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Washington (CNN)He alone can’t fix it.

But instead it came across more as a victory lap over a crisis that is not yet nearly over. And it exposed the tied hands of a President now hostage to a deadly pandemic that is not yet under control, his own inability to provide diagnostic testing that could ease a safe opening and state governors who will make all determinations on when to ease the shutdowns.
Trump announced a three-phase plan to restore economic life, state by state, one careful step at a time. The new recommendations crafted with scientists, experts and medical professionals suggested that for many states, the kind of roaring reopening previewed by Trump in recent days will cede to a long, slow trudge towards a new kind of normality.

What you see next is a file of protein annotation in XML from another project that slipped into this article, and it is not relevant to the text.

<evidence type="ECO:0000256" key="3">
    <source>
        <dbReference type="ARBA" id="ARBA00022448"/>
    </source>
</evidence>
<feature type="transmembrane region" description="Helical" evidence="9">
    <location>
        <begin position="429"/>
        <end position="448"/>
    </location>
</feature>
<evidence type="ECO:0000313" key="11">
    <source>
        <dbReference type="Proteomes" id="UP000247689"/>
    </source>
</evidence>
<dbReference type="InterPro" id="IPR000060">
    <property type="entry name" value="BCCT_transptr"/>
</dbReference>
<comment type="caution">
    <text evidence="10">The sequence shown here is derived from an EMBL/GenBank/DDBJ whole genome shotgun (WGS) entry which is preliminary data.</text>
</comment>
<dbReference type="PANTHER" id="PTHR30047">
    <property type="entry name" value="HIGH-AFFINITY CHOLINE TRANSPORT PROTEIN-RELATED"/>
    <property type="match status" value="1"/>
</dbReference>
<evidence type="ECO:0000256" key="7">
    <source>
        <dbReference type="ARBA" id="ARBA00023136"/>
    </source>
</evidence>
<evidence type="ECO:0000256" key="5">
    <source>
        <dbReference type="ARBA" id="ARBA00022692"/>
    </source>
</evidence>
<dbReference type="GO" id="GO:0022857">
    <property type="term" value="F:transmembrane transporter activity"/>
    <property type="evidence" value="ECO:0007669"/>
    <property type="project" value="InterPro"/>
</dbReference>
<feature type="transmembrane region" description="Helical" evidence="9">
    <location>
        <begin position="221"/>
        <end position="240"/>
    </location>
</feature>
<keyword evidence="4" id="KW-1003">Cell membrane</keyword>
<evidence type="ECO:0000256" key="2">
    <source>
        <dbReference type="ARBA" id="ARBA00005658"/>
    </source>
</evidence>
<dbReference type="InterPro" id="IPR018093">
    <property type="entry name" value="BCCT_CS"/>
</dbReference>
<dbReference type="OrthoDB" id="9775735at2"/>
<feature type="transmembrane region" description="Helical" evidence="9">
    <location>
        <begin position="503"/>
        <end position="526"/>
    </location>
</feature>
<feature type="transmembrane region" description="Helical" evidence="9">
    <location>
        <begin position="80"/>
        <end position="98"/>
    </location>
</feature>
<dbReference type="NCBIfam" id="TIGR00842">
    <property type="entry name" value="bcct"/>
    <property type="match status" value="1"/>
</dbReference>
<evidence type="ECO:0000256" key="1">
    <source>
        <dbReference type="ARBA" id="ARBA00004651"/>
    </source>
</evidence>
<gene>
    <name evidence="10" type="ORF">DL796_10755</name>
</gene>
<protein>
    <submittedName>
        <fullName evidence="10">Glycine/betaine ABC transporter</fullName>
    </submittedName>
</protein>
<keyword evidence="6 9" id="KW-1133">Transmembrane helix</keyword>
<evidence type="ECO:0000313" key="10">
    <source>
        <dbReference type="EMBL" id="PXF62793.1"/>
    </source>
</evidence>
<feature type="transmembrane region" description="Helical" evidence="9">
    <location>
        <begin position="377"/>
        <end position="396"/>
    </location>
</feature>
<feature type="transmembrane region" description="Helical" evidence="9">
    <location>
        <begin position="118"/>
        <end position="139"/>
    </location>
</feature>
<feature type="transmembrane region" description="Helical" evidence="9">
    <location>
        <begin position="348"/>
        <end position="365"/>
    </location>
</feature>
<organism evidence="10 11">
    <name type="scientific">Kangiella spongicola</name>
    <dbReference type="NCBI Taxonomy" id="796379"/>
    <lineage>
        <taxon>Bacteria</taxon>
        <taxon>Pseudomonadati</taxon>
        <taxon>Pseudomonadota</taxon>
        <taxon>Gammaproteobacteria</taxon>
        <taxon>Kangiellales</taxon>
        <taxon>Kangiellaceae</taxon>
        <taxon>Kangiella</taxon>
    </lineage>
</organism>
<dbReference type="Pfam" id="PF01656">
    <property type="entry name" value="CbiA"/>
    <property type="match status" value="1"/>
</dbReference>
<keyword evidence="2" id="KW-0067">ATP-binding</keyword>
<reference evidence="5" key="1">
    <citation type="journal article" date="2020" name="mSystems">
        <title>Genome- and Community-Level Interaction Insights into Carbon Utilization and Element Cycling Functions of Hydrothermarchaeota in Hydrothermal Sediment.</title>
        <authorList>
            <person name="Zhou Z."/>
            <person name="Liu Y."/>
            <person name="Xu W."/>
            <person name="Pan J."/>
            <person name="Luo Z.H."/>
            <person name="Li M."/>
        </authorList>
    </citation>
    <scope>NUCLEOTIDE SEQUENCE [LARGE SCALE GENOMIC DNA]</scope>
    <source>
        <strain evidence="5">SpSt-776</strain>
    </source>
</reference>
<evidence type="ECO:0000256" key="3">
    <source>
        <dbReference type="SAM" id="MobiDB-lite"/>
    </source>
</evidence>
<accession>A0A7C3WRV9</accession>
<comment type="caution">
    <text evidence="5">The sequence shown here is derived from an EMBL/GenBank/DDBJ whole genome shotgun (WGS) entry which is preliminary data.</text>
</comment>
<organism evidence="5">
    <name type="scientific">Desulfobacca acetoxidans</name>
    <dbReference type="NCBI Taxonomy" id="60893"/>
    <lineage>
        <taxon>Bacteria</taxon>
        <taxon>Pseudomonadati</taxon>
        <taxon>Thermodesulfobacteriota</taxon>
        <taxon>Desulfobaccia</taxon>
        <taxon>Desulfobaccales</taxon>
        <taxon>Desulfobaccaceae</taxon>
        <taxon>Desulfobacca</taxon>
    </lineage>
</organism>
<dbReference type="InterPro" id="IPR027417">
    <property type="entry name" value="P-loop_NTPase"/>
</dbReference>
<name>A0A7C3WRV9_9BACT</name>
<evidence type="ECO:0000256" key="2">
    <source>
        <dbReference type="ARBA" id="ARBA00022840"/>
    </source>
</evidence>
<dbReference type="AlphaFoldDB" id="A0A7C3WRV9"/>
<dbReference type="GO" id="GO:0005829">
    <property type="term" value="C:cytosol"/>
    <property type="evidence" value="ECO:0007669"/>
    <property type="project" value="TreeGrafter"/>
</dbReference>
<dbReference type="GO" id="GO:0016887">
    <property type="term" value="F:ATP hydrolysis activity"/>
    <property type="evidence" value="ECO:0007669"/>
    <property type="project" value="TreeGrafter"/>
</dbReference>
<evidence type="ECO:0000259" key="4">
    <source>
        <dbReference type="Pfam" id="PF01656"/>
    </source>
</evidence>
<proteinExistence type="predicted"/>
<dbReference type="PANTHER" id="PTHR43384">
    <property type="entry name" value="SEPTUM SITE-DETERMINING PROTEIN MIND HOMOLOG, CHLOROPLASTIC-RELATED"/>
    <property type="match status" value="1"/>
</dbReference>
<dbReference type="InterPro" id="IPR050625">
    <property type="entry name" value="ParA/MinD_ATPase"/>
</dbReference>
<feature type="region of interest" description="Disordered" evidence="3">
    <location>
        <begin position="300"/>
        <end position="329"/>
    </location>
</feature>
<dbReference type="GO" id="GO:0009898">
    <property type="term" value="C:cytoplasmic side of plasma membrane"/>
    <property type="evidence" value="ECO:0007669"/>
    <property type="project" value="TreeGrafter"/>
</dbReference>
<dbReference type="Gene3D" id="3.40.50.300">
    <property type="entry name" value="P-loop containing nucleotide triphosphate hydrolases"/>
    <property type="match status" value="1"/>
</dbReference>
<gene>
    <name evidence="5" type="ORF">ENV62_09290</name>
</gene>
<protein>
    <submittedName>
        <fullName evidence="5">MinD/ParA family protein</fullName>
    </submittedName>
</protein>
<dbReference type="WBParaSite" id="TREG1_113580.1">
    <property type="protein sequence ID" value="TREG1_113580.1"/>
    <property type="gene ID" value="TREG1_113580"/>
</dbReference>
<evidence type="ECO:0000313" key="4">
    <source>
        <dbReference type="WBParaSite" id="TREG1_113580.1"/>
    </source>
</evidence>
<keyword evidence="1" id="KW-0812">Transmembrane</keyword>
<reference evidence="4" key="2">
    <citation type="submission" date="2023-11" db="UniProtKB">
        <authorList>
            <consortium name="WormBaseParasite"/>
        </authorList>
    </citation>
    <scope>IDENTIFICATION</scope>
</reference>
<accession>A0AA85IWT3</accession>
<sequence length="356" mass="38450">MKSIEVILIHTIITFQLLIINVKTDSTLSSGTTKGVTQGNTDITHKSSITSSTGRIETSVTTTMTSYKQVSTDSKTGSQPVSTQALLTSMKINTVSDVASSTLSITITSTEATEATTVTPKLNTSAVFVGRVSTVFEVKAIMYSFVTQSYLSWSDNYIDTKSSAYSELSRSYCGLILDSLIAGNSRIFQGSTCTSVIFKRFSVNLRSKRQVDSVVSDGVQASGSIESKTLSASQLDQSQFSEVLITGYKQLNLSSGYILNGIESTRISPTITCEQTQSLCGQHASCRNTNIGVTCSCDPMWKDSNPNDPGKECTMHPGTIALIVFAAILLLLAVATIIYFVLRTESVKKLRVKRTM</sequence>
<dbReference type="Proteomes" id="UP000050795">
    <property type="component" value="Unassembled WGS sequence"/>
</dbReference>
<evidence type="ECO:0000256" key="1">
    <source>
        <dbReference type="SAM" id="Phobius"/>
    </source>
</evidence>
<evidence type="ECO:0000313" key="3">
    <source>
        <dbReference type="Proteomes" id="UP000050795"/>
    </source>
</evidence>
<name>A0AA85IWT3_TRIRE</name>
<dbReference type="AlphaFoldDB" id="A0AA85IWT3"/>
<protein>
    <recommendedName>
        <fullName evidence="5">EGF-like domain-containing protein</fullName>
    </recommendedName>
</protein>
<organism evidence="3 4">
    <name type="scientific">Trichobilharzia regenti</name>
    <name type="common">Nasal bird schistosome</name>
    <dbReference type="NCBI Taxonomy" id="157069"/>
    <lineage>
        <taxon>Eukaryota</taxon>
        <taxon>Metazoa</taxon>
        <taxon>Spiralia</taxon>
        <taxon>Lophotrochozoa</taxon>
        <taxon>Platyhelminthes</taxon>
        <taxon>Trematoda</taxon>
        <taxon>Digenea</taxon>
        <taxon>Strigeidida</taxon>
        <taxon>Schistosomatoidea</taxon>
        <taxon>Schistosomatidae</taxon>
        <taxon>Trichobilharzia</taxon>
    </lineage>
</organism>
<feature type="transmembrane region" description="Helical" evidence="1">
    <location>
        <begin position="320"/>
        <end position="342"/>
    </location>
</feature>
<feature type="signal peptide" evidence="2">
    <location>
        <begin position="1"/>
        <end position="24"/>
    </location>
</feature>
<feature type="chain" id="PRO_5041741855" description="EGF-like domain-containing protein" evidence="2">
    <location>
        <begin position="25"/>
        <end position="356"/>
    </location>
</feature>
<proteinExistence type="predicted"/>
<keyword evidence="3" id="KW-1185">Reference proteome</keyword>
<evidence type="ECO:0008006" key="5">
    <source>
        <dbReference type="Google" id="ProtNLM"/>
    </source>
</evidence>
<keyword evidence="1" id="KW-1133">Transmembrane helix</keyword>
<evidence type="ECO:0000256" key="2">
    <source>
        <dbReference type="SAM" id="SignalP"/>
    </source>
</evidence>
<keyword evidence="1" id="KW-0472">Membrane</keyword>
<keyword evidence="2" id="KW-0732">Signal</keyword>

That will be grim news for the 22 million Americans who have now made first time claims for unemployment benefits since mid-March, encapsulating the hideous human consequences of a decision to shutter a cruising economy to save lives.
    Trump said that 29 states were “in the ballgame” to open soon. But even before his announcement, big, economically crucial states like New York, New Jersey and California had made clear that their social distancing guidelines would not be relaxed for weeks. Other states that currently haven’t seen a heavy toll from the novel coronavirus may still be weeks away from their peak — and a relaxing of restrictions, apparently encouraged by the President, could leave them more vulnerable to the advance of the virus.
    “If you look at Montana, Wyoming, North Dakota — that’s a lot different than New York, it’s a lot different than New Jersey,” Trump said.